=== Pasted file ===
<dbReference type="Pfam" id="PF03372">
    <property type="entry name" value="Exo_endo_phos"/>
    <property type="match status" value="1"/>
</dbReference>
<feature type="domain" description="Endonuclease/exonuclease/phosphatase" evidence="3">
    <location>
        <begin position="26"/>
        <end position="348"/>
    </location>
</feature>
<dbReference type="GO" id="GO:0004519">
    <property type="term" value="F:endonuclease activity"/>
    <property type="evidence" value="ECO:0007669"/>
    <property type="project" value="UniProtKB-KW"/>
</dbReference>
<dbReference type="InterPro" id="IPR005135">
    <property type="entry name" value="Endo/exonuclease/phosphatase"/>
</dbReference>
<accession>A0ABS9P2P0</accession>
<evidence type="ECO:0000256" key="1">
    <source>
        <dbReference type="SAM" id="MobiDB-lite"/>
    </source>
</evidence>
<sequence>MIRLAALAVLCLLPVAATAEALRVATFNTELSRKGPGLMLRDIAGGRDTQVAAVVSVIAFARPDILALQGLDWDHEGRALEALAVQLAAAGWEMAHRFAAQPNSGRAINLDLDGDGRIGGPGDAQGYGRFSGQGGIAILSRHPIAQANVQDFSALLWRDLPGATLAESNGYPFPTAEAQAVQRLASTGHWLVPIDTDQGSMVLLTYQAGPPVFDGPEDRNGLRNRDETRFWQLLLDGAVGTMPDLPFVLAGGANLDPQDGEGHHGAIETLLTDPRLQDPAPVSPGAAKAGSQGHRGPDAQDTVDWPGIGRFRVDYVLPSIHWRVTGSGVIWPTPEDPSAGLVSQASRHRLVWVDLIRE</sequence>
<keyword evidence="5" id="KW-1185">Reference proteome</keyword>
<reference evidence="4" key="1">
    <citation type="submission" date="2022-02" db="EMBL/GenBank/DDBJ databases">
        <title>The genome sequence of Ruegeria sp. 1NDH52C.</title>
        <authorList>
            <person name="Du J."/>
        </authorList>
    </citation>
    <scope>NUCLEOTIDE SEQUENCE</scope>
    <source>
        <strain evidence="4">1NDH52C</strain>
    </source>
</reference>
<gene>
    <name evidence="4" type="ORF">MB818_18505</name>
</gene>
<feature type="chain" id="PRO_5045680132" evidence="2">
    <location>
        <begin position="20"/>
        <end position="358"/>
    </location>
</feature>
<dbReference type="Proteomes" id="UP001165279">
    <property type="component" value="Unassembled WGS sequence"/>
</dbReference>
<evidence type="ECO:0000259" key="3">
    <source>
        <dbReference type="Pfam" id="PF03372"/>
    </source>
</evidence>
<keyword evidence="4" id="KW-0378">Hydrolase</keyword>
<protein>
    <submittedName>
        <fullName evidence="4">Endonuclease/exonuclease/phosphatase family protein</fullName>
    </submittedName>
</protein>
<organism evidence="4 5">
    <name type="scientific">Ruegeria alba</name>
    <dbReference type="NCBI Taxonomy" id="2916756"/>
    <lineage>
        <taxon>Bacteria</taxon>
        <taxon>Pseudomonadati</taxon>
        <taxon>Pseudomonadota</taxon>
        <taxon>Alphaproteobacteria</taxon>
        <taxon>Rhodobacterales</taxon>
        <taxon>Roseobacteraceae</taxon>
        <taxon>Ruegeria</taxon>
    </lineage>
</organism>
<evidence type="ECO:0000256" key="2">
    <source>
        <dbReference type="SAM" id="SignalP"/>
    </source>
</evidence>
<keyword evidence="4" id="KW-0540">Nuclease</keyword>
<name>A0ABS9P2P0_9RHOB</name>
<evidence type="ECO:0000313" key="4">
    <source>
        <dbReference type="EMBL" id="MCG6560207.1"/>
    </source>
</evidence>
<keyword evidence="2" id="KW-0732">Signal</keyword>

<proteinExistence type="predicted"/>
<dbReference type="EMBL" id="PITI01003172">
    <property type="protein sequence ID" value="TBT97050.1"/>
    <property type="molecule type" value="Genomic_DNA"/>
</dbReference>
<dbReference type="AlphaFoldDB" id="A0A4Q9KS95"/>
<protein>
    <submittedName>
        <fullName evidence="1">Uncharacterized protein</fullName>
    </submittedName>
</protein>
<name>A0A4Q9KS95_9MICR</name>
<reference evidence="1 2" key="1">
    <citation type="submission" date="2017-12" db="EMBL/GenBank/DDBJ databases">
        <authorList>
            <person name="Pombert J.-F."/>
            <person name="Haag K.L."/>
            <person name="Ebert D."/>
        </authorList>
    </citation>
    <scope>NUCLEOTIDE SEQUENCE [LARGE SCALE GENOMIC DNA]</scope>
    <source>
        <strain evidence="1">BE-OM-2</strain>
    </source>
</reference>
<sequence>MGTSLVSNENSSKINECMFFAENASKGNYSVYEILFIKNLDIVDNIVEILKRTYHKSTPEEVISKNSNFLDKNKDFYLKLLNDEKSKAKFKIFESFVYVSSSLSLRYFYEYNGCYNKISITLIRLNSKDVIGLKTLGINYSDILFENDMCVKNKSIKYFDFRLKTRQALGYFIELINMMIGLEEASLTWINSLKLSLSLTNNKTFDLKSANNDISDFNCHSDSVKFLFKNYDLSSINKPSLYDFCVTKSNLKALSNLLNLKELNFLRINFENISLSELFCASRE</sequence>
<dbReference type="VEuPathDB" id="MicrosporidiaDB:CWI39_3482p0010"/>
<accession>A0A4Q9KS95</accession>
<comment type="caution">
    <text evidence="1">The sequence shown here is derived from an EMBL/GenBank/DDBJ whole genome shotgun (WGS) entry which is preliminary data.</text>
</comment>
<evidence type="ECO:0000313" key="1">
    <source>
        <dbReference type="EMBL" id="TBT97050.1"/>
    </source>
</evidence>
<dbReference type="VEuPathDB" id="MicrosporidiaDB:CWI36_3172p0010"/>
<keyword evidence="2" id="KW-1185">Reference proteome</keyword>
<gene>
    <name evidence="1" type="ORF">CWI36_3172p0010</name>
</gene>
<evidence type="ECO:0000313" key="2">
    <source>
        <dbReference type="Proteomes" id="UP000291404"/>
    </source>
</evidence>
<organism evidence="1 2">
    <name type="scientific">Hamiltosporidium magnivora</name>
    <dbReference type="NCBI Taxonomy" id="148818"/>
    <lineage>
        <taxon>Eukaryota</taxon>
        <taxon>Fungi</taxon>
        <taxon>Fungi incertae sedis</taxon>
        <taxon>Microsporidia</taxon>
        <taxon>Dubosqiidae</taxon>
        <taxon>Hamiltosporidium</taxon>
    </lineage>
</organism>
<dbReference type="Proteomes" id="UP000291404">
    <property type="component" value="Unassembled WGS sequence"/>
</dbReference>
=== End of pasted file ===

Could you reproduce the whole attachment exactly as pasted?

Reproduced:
<dbReference type="Pfam" id="PF03372">
    <property type="entry name" value="Exo_endo_phos"/>
    <property type="match status" value="1"/>
</dbReference>
<feature type="domain" description="Endonuclease/exonuclease/phosphatase" evidence="3">
    <location>
        <begin position="26"/>
        <end position="348"/>
    </location>
</feature>
<dbReference type="GO" id="GO:0004519">
    <property type="term" value="F:endonuclease activity"/>
    <property type="evidence" value="ECO:0007669"/>
    <property type="project" value="UniProtKB-KW"/>
</dbReference>
<dbReference type="InterPro" id="IPR005135">
    <property type="entry name" value="Endo/exonuclease/phosphatase"/>
</dbReference>
<accession>A0ABS9P2P0</accession>
<evidence type="ECO:0000256" key="1">
    <source>
        <dbReference type="SAM" id="MobiDB-lite"/>
    </source>
</evidence>
<sequence>MIRLAALAVLCLLPVAATAEALRVATFNTELSRKGPGLMLRDIAGGRDTQVAAVVSVIAFARPDILALQGLDWDHEGRALEALAVQLAAAGWEMAHRFAAQPNSGRAINLDLDGDGRIGGPGDAQGYGRFSGQGGIAILSRHPIAQANVQDFSALLWRDLPGATLAESNGYPFPTAEAQAVQRLASTGHWLVPIDTDQGSMVLLTYQAGPPVFDGPEDRNGLRNRDETRFWQLLLDGAVGTMPDLPFVLAGGANLDPQDGEGHHGAIETLLTDPRLQDPAPVSPGAAKAGSQGHRGPDAQDTVDWPGIGRFRVDYVLPSIHWRVTGSGVIWPTPEDPSAGLVSQASRHRLVWVDLIRE</sequence>
<keyword evidence="5" id="KW-1185">Reference proteome</keyword>
<reference evidence="4" key="1">
    <citation type="submission" date="2022-02" db="EMBL/GenBank/DDBJ databases">
        <title>The genome sequence of Ruegeria sp. 1NDH52C.</title>
        <authorList>
            <person name="Du J."/>
        </authorList>
    </citation>
    <scope>NUCLEOTIDE SEQUENCE</scope>
    <source>
        <strain evidence="4">1NDH52C</strain>
    </source>
</reference>
<gene>
    <name evidence="4" type="ORF">MB818_18505</name>
</gene>
<feature type="chain" id="PRO_5045680132" evidence="2">
    <location>
        <begin position="20"/>
        <end position="358"/>
    </location>
</feature>
<dbReference type="Proteomes" id="UP001165279">
    <property type="component" value="Unassembled WGS sequence"/>
</dbReference>
<evidence type="ECO:0000259" key="3">
    <source>
        <dbReference type="Pfam" id="PF03372"/>
    </source>
</evidence>
<keyword evidence="4" id="KW-0378">Hydrolase</keyword>
<protein>
    <submittedName>
        <fullName evidence="4">Endonuclease/exonuclease/phosphatase family protein</fullName>
    </submittedName>
</protein>
<organism evidence="4 5">
    <name type="scientific">Ruegeria alba</name>
    <dbReference type="NCBI Taxonomy" id="2916756"/>
    <lineage>
        <taxon>Bacteria</taxon>
        <taxon>Pseudomonadati</taxon>
        <taxon>Pseudomonadota</taxon>
        <taxon>Alphaproteobacteria</taxon>
        <taxon>Rhodobacterales</taxon>
        <taxon>Roseobacteraceae</taxon>
        <taxon>Ruegeria</taxon>
    </lineage>
</organism>
<evidence type="ECO:0000256" key="2">
    <source>
        <dbReference type="SAM" id="SignalP"/>
    </source>
</evidence>
<keyword evidence="4" id="KW-0540">Nuclease</keyword>
<name>A0ABS9P2P0_9RHOB</name>
<evidence type="ECO:0000313" key="4">
    <source>
        <dbReference type="EMBL" id="MCG6560207.1"/>
    </source>
</evidence>
<keyword evidence="2" id="KW-0732">Signal</keyword>

<proteinExistence type="predicted"/>
<dbReference type="EMBL" id="PITI01003172">
    <property type="protein sequence ID" value="TBT97050.1"/>
    <property type="molecule type" value="Genomic_DNA"/>
</dbReference>
<dbReference type="AlphaFoldDB" id="A0A4Q9KS95"/>
<protein>
    <submittedName>
        <fullName evidence="1">Uncharacterized protein</fullName>
    </submittedName>
</protein>
<name>A0A4Q9KS95_9MICR</name>
<reference evidence="1 2" key="1">
    <citation type="submission" date="2017-12" db="EMBL/GenBank/DDBJ databases">
        <authorList>
            <person name="Pombert J.-F."/>
            <person name="Haag K.L."/>
            <person name="Ebert D."/>
        </authorList>
    </citation>
    <scope>NUCLEOTIDE SEQUENCE [LARGE SCALE GENOMIC DNA]</scope>
    <source>
        <strain evidence="1">BE-OM-2</strain>
    </source>
</reference>
<sequence>MGTSLVSNENSSKINECMFFAENASKGNYSVYEILFIKNLDIVDNIVEILKRTYHKSTPEEVISKNSNFLDKNKDFYLKLLNDEKSKAKFKIFESFVYVSSSLSLRYFYEYNGCYNKISITLIRLNSKDVIGLKTLGINYSDILFENDMCVKNKSIKYFDFRLKTRQALGYFIELINMMIGLEEASLTWINSLKLSLSLTNNKTFDLKSANNDISDFNCHSDSVKFLFKNYDLSSINKPSLYDFCVTKSNLKALSNLLNLKELNFLRINFENISLSELFCASRE</sequence>
<dbReference type="VEuPathDB" id="MicrosporidiaDB:CWI39_3482p0010"/>
<accession>A0A4Q9KS95</accession>
<comment type="caution">
    <text evidence="1">The sequence shown here is derived from an EMBL/GenBank/DDBJ whole genome shotgun (WGS) entry which is preliminary data.</text>
</comment>
<evidence type="ECO:0000313" key="1">
    <source>
        <dbReference type="EMBL" id="TBT97050.1"/>
    </source>
</evidence>
<dbReference type="VEuPathDB" id="MicrosporidiaDB:CWI36_3172p0010"/>
<keyword evidence="2" id="KW-1185">Reference proteome</keyword>
<gene>
    <name evidence="1" type="ORF">CWI36_3172p0010</name>
</gene>
<evidence type="ECO:0000313" key="2">
    <source>
        <dbReference type="Proteomes" id="UP000291404"/>
    </source>
</evidence>
<organism evidence="1 2">
    <name type="scientific">Hamiltosporidium magnivora</name>
    <dbReference type="NCBI Taxonomy" id="148818"/>
    <lineage>
        <taxon>Eukaryota</taxon>
        <taxon>Fungi</taxon>
        <taxon>Fungi incertae sedis</taxon>
        <taxon>Microsporidia</taxon>
        <taxon>Dubosqiidae</taxon>
        <taxon>Hamiltosporidium</taxon>
    </lineage>
</organism>
<dbReference type="Proteomes" id="UP000291404">
    <property type="component" value="Unassembled WGS sequence"/>
</dbReference>